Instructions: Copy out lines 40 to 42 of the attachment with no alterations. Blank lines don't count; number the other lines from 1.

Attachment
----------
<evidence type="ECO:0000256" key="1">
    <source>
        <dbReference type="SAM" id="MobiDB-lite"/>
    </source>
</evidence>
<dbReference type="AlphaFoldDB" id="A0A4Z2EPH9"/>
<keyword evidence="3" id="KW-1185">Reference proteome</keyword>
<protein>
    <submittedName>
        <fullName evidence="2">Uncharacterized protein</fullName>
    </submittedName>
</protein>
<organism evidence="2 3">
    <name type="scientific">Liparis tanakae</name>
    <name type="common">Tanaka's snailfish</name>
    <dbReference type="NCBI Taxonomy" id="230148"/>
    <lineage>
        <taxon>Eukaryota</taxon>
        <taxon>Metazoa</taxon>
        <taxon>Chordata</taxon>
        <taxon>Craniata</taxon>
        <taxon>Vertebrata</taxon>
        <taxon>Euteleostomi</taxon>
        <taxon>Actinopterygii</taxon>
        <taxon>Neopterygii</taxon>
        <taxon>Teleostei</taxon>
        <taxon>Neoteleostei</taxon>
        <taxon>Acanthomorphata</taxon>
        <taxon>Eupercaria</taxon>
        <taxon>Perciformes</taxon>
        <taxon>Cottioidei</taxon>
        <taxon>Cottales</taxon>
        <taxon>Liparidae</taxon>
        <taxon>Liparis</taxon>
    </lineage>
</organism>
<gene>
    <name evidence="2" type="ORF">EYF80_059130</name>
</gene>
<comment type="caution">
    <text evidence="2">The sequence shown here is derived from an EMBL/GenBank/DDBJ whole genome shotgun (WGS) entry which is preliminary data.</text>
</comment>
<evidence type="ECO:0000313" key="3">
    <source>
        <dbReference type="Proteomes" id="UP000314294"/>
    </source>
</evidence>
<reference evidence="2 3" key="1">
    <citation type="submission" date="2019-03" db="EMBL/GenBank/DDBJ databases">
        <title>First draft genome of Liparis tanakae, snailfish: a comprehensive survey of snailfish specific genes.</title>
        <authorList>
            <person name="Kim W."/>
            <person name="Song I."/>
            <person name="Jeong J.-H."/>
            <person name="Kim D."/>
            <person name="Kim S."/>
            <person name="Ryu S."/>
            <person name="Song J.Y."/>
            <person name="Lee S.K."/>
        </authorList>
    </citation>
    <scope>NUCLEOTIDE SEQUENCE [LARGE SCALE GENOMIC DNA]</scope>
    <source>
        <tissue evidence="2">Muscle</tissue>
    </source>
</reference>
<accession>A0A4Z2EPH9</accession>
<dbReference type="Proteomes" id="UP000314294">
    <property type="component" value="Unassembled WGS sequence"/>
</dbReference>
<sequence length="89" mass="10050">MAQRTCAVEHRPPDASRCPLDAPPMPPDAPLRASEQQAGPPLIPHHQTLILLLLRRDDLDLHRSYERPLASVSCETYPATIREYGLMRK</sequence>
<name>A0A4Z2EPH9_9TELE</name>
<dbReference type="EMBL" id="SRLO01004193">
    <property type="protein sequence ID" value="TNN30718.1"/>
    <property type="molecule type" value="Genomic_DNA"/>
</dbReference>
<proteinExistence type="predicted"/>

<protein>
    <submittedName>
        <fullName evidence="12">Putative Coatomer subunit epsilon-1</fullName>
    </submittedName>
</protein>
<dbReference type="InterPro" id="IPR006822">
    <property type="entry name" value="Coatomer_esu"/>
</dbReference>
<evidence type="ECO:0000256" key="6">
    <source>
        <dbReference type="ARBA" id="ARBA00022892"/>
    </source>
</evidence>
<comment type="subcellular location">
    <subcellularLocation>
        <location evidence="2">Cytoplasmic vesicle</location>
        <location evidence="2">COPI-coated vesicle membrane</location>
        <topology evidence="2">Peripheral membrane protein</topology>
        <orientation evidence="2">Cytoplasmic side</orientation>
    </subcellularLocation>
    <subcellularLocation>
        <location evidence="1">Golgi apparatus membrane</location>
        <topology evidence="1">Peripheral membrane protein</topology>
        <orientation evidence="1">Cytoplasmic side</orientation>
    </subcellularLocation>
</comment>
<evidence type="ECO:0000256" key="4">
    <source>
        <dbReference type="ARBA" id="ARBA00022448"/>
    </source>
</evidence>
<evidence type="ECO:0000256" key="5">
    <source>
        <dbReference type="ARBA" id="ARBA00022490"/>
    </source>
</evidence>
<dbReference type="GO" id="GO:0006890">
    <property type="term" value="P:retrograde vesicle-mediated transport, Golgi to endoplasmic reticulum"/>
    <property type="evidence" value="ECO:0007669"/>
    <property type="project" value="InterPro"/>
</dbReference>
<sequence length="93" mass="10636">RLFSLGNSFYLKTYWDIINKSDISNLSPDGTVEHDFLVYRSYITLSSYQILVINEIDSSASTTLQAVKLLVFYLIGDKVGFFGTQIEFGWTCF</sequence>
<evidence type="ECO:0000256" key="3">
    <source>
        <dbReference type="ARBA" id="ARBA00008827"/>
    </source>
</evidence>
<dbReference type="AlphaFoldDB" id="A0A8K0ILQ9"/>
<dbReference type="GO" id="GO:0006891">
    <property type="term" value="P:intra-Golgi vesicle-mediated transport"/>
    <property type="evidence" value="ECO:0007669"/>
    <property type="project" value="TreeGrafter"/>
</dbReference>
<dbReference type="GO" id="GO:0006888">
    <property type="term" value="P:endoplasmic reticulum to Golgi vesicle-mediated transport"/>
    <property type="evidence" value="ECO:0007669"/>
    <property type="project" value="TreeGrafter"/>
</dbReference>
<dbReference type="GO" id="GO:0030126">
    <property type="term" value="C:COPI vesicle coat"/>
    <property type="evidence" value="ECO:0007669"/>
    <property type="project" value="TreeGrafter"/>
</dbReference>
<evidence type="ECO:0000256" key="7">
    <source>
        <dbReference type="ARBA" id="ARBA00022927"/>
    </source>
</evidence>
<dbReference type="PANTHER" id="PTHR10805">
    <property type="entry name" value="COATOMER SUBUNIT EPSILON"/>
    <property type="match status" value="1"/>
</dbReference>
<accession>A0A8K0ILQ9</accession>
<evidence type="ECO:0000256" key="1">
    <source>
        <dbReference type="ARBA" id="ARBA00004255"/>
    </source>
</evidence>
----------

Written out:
<comment type="caution">
    <text evidence="2">The sequence shown here is derived from an EMBL/GenBank/DDBJ whole genome shotgun (WGS) entry which is preliminary data.</text>
</comment>